Not sunk in carnal pleasure11;

Milton, no less than Plotinus, recognized that there are differences in souls, some being

As nearer to him placed or nearer tending

Each in their several active spheres assigned,

Till body up to spirit work15.

In other words, the souls of animals and plants are by their very nature farther from their goal, and, also, more limited in their capacity to develop. These, therefore, can ascend only

in bounds Proportioned to each kind16.

or, as Plotinus says, κατὰ φύσιν ἑκάστης.

Though Milton nowhere specifically mentions Aristotle's History of Animals, his numerous references to him, and the fact that Aristotle held so important a place in the Cambridge curriculum in Milton's day, establishes a probability of his acquaintance with it. Milton mentions Aristotle six times in his collected prose writings, and in terms that imply a careful reading of the Greek philosopher. Of these references, five are to Aristotle's political treatises, while the other is to his work on the general principles of natural science. Of the seven Latin Prolusiones Oratoriae, or rhetorical exercises, written by Milton while he was at Cambridge, and included among the Epistolae Familiares of 1674, five contain references to Aristotle. The reference in the third of these essays, which is an attack upon the scholastic philosophy, is most significant as indicating the esteem in which Aristotle was held by the Univer

[blocks in formation]

sity students of Milton's time. Here Aristotle is named as one "who is much delighted in, and who has left almost all these things scientifically and exquisitely written for our learning".

Such an estimate as is implied in this tribute was justified by the position of Aristotle in the curriculum of Cambridge in the early seventeenth century. Grammar, logic, and rhetoric formed what was called the Trivium; and the great authority was Aristotle. Though his supremacy was beginning to be disputed, he still retained his authority as representing the rigid scholastic discipline out of which the University was just beginning to emerge. Of this authority Masson says (1.197):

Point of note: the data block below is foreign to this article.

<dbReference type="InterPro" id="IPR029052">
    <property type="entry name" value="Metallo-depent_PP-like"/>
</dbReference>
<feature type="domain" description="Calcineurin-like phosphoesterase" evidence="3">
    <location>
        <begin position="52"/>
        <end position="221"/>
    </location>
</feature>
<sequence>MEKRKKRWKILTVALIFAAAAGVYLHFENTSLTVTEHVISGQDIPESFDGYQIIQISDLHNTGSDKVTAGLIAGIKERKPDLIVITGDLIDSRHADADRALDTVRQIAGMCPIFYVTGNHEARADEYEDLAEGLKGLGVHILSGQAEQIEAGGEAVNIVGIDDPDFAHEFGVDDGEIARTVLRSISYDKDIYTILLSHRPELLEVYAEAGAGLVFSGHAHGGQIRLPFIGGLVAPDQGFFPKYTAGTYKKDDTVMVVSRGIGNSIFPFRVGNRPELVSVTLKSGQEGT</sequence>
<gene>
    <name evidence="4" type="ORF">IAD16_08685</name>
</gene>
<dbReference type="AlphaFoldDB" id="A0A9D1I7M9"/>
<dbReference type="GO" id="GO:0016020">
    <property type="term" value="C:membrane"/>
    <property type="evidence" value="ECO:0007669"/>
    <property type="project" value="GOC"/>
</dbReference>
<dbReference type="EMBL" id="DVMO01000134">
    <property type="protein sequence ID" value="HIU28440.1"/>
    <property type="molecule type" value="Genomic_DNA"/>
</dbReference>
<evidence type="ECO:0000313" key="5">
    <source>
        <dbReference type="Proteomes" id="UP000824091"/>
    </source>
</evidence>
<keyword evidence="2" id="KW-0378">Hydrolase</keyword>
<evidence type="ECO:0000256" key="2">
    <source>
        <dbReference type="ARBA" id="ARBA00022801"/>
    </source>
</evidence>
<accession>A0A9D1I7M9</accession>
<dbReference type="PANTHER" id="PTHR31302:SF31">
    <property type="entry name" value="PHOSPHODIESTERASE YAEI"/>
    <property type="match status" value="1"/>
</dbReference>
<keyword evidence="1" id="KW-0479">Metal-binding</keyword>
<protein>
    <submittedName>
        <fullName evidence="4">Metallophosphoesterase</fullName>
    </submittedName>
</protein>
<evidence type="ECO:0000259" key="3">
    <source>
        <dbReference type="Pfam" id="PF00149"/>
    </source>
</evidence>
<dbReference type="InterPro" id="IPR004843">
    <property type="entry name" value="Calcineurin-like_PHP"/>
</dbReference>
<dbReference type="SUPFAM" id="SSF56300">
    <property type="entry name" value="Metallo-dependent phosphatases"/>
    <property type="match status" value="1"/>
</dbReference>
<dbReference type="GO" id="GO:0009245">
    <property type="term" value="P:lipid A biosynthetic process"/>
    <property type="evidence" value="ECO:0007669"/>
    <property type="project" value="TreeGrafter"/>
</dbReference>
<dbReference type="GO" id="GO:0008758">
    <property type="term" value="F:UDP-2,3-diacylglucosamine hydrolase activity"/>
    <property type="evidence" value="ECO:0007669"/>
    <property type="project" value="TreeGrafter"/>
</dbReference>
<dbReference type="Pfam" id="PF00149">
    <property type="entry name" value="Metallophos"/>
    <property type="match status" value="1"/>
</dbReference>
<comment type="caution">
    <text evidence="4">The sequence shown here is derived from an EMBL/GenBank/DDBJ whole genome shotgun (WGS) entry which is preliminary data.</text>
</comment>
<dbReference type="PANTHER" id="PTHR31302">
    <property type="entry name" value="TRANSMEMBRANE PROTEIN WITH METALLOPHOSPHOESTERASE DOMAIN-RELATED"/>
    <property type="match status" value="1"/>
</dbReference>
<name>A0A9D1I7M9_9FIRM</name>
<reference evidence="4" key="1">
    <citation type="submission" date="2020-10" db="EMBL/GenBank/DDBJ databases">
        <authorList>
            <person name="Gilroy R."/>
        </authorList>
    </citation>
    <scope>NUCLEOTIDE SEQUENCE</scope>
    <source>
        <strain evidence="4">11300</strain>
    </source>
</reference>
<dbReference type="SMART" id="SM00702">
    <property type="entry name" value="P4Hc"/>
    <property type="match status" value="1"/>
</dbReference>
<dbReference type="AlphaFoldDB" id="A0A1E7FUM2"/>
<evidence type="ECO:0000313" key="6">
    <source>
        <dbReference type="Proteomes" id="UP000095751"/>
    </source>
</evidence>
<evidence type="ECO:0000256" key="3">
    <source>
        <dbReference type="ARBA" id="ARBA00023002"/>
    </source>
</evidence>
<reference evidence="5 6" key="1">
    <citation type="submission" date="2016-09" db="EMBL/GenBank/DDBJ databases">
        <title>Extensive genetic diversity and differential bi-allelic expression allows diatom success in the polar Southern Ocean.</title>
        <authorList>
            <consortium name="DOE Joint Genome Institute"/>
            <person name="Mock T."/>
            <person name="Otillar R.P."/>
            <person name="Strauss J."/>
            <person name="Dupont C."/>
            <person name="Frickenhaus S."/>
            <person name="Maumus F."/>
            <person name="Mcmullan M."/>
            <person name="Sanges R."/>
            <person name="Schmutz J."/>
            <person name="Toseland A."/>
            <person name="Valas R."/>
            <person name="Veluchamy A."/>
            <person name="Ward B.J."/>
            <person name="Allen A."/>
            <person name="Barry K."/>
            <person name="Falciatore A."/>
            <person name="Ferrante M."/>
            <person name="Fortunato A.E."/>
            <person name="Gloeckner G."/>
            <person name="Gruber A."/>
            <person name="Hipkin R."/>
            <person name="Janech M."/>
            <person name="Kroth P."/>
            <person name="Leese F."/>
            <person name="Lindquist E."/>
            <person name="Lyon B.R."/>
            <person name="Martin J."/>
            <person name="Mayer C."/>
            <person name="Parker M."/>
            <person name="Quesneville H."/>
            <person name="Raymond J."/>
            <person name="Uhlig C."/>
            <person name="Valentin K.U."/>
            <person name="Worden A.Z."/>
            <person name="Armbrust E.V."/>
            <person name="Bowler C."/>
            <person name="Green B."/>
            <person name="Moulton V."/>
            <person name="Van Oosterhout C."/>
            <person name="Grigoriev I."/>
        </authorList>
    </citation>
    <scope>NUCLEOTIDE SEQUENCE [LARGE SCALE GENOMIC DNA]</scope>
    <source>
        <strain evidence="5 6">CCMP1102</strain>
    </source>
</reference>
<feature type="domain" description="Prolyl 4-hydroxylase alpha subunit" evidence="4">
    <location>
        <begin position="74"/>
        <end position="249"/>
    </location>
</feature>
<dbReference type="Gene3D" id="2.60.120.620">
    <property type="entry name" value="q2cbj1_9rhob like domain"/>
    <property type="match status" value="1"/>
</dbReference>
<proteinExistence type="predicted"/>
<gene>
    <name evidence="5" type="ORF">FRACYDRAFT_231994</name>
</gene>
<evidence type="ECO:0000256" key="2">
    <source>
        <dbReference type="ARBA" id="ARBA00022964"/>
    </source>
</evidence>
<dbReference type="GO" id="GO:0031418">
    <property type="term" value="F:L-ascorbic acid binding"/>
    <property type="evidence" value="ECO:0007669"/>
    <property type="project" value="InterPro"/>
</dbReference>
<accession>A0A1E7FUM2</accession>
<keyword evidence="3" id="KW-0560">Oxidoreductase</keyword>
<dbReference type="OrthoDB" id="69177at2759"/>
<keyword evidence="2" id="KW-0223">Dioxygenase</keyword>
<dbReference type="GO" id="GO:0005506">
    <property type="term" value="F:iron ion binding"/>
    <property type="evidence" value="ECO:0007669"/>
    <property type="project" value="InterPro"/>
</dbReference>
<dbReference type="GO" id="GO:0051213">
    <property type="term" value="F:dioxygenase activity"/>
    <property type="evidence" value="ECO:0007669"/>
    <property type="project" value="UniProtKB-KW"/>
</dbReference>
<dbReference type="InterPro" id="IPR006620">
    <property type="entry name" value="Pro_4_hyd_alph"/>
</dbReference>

Not only were his logical treatises and those of his commentators and expositors used as text-books, but the main part of the active intellectual discipline of the students consisted in the incessant practice, on all kinds of metaphysical and moral questions, of that art of dialectical disputation, which, under the name of the Aristotelian method, had been set up by the schoolmen as the means of universal truth.

In view of Milton's own testimony to his acquaintance with much of Aristotle's work, and in view of the position Aristotle is known to have occupied in the intellectual life of Milton's day, the assumption that ' Milton had read Aristotle's History of Animals appears not unwarranted.

Though Milton nowhere specifically mentions Plotinus, he can hardly have failed to know his philosophy. It was popular with the leaders of the Latitudinarian movement of the middle of the century. Burnet, in his History of My Own Times (6.187), speaking of one of the Cambridge divines who headed the movement, says of him:

He was much for liberty of conscience: and being disgusted with the dry systematical way of those times, he studied to raise those that conversed with him to a nobler set of thoughts. In order to this, he set young students much on reading the ancient philosophers, chiefly Plato, Tully, and Plotin.